Read the Following Passage Carefully. What Does It Tell Us About Plutarch’S View of the Relationship Between Antony and Cleopatra?

Read the following passage carefully. What does it tell us about Plutarch’s view of the relationship between Antony and Cleopatra?

It has to be remembered that Plutarch’s Life of Antony was written one hundred years after the event in an era when Rome was at the top of its game. It is well known that ‘Cleopatra she lost and, as the winners in conflicts tend to write history, it is their images of the losers that prevail.’ (Fear, 2008. P.7)

Plutarch wrote the ‘Life of Antony’ in a Roman context. He was a moralist of the old school and although he was well read and well bread, he was a garrulous, sententious and not interested in evolution of civilisation. This is very clear in this extract. Romans believed that romantic infatuation was a weakness of character. Plutarch manifests this with ‘Antony’s involvement with Cleopatra becomes a sort of parable of how the great can be destroyed by their moral flaws’ (Fear 2008. P.14)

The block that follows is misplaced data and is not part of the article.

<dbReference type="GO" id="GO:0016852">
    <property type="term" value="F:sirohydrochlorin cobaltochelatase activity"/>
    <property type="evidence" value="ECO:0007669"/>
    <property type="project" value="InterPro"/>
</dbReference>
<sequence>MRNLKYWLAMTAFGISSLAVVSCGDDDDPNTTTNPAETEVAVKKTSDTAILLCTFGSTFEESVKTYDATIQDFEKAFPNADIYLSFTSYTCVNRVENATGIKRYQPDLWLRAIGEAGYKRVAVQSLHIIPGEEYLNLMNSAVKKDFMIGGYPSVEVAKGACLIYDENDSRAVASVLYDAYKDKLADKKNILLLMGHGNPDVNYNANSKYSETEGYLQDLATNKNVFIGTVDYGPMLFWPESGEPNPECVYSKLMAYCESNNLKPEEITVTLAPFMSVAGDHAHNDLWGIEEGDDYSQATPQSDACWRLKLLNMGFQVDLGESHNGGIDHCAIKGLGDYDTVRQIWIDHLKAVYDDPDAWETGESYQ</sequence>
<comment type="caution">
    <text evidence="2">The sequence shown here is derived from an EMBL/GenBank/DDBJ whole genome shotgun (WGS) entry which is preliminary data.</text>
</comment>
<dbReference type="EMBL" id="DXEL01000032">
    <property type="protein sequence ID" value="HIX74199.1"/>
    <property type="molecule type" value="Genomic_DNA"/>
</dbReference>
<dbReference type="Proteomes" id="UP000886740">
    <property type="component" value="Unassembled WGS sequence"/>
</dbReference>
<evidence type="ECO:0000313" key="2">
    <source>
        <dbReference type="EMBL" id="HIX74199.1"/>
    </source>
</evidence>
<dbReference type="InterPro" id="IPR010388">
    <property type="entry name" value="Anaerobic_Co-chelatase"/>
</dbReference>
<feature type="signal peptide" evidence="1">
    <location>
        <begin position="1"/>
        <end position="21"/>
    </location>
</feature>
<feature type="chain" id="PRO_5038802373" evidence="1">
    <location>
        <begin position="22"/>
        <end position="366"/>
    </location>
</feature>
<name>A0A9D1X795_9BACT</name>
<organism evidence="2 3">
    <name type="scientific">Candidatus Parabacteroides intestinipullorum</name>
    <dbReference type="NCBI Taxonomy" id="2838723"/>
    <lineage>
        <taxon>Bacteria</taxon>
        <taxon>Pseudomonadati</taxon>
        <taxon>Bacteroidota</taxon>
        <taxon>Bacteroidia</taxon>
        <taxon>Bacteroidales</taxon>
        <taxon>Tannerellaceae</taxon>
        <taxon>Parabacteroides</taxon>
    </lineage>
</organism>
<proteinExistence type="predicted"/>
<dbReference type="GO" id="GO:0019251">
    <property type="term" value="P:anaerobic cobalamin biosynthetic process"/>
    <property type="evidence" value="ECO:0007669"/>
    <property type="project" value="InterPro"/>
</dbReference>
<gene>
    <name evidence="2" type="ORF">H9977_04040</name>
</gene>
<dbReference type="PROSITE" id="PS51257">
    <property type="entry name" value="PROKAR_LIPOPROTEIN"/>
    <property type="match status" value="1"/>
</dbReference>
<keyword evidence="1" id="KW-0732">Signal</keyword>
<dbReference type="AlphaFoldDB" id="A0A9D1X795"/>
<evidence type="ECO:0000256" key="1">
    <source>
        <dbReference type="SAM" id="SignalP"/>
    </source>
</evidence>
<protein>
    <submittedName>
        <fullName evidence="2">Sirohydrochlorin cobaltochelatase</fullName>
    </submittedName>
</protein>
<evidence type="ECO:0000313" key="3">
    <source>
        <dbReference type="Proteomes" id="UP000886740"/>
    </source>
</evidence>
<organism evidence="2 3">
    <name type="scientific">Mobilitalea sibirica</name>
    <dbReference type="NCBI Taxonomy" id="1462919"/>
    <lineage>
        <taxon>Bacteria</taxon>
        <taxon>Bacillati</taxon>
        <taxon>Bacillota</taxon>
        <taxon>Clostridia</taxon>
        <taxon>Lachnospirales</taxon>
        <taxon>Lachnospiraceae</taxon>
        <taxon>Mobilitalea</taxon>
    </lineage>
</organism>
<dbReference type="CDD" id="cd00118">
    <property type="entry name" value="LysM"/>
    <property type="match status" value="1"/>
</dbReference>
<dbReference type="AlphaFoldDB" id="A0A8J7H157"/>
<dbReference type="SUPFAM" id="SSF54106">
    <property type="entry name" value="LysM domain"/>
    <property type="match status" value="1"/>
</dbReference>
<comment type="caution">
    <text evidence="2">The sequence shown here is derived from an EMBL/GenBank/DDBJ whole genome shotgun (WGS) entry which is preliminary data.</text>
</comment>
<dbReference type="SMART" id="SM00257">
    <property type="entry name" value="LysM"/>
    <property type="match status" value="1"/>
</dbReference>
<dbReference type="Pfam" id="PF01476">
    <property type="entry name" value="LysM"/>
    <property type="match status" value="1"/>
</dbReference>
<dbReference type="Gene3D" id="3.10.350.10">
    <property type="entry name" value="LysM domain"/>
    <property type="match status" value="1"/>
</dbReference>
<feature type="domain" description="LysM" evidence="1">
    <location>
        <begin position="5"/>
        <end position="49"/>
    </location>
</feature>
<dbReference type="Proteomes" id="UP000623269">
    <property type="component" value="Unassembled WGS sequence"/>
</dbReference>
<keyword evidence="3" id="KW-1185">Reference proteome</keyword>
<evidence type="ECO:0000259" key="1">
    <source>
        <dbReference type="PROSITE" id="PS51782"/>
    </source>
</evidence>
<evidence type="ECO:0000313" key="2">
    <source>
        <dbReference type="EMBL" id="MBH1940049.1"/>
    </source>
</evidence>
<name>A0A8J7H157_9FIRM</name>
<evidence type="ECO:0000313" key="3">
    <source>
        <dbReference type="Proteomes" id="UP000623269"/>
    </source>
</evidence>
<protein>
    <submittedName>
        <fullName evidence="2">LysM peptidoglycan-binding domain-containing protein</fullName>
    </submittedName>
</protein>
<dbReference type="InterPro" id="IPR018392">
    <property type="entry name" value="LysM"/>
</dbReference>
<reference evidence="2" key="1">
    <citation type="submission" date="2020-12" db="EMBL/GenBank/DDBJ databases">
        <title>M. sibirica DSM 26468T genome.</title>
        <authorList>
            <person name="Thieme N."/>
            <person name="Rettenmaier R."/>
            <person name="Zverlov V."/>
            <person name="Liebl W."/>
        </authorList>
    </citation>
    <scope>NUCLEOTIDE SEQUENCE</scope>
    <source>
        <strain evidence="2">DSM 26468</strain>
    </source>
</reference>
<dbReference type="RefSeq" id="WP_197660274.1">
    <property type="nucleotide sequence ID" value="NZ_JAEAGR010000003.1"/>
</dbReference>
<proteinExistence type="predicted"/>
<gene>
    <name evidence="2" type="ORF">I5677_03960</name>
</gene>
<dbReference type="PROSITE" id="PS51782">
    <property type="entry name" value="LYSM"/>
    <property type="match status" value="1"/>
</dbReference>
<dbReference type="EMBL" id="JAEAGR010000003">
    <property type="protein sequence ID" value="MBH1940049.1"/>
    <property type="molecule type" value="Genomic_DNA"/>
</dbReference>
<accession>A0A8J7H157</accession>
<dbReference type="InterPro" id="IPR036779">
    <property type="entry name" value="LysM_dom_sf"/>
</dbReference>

From the beginning of this extract it seems like any normal courtship between two people.   With the help of emotive words such as, ‘Fresh delight’ and ‘Charm,’ arousing feelings using imagery, that she can deliver solace to him. He then brings in a negative tone, especially with Cleopatra, by saying, ‘kept him in constant tutelage and released him neither night nor day.’ It characterises her as having an unnatural hold over.   Cassius Dio states, ‘Antony is characterised as a shadow of his former, manly Roman, self. He has.... and become bewitched and enslaved by Cleopatra.’ (Fear 2008. P.7)

Plutarch’s hostility continues with letting the reader believe that, she is just a woman of no great importance so, wearing the garb of a serving maiden, and passing for one is easy where a Roman general would not be able to pass himself off as a servant because of the air of nobility he carries. Calling her the ‘Egyptian’ is used in a negative way taking away her individuality undermining her as a person and Queen. ‘The notion of a ‘queen’ was even...